The school board has appointed three administrators to fill key positions throughout the district.
Debra Washington was selected as the new assistant superintendent of human resources, replacing Mike Matthews, who left this spring to become superintendent of Manhattan Beach schools.
Steven Richardson was appointed the new principal at Will Rogers Learning Community, assuming a position once held by Irma Lyons, a 17-year veteran of the school district who died last year after a long battle with cancer.
The school board also appointed Victoria Hurst to serve as a special education coordinator after the previous coordinator left to the special education program at a neighboring district. There are four special ed coordinators in the district.
“I would like to welcome all three to our management team and know that they will help take their respective departments/schools to the next level,” Superintendent Tim Cuneo said.
Washington comes to SMMUSD from the Sequoia Union High School District, where she has been serving as the assistant superintendent for human resources and teacher induction for the past 11 years. Prior to that, Washington served as Sequoia’s director of instruction and assessment and as the director/principal of summer session. She has also taught math, English, and social studies. As assistant superintendent for H.R., she initiated the in-house teacher induction program, bringing both veteran and new teachers together in collaborative groups, district officials said.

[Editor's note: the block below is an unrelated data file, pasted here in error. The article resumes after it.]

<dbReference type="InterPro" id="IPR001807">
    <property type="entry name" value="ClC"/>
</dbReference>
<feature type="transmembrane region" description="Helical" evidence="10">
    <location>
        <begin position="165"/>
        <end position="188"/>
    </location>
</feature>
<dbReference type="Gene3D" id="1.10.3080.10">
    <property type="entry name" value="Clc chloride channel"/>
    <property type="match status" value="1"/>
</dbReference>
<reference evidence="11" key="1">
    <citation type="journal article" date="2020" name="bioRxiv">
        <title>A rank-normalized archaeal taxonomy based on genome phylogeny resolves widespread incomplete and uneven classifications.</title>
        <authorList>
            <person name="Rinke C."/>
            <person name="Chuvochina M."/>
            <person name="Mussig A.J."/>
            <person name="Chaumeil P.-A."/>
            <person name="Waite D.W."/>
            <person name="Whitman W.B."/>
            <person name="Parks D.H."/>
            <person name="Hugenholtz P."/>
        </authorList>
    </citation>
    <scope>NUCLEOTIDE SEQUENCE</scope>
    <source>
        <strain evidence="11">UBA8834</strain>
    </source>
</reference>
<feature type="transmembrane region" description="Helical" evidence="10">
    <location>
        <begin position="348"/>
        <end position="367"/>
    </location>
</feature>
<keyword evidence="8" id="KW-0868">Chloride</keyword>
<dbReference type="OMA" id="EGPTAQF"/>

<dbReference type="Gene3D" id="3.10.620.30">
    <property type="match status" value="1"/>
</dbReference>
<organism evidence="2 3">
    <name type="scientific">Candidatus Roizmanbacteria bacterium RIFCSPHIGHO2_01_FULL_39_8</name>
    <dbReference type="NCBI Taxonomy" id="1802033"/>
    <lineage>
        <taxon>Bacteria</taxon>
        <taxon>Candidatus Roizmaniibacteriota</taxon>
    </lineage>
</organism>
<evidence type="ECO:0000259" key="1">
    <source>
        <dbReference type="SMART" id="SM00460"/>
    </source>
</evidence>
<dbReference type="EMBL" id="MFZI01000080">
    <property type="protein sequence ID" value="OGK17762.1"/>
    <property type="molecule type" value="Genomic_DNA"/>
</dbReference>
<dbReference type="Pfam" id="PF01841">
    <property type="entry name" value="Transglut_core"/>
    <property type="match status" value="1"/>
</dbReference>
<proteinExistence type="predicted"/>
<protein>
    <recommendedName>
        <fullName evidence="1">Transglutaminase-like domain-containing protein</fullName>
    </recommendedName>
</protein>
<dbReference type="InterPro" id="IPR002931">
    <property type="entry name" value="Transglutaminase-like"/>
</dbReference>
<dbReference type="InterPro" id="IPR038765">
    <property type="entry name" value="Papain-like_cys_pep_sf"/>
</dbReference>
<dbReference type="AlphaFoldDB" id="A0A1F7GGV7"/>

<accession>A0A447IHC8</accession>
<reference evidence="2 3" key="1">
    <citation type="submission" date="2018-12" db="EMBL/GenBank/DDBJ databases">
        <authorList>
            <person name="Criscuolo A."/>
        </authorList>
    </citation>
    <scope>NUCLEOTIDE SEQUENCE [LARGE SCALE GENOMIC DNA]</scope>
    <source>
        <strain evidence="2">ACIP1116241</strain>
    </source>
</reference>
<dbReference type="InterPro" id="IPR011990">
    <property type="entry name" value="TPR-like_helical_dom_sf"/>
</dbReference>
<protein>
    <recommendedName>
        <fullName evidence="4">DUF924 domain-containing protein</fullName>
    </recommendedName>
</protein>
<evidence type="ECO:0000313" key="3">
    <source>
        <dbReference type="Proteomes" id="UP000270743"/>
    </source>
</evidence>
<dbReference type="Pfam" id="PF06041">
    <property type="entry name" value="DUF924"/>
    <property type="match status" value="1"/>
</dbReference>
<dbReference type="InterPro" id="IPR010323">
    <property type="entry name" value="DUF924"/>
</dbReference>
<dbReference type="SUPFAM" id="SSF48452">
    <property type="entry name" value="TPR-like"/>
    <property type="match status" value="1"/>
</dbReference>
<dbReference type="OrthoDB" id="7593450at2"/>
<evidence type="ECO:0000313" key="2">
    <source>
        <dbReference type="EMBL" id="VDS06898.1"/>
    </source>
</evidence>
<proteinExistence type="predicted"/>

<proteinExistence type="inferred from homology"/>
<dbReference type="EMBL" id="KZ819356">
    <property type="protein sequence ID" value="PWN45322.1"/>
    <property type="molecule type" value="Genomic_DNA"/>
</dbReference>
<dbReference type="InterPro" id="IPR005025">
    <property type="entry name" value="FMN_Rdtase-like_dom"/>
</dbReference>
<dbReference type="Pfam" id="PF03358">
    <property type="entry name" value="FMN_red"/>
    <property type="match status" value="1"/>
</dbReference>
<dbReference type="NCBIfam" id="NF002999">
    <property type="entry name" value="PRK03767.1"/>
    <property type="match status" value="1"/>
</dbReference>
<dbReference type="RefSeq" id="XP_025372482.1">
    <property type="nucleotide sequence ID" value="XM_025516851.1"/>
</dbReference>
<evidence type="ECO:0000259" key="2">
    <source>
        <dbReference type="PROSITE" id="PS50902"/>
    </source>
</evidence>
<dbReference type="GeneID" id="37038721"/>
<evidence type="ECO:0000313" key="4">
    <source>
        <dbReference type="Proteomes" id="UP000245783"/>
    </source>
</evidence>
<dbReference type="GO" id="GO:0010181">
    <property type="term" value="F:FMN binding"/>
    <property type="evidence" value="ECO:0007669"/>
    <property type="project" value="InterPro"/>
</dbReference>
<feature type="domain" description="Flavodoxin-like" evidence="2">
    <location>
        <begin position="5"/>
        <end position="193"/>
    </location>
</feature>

Washington is well-versed in board policy and the education code, labor group negotiations, employee orientation and training, teacher induction, budget development, and administrative training, district officials said.
Washington will be in charge of hiring and training teachers and other district staff.
Richards comes to the district from the Lawndale Elementary School District, where he has served as director of Extended Day Programs (Realizing Amazing Potential — R.A.P.) for nearly two years.
Collaboration comes naturally to Richardson, who, as the director of the before and after school programs, works directly with the middle and high school principals to align curriculum, builds partnerships with outside organizations, and works directly with school communities, Cuneo said.
Richardson is well-versed in implementing best practices to close the achievement gap, having served as an administrator of a Title I school that also housed a special needs program.
Hurst has served as the assistant principal at Roosevelt Elementary School for the past three years. Prior to that, she served as the family literacy specialist, a summer school intensive intervention teacher, and a second and third grade teacher — all at Roosevelt. She has also taught first and fifth grade in the Los Angeles Unified School District.
As assistant principal, she led IEP meetings, managed student discipline, implemented a positive behavior program, and developed and monitored language arts and math intervention programs.
Hurst is well-versed in special education law, best practices regarding special education instruction and programs, and the district’s Parent Resource Training program.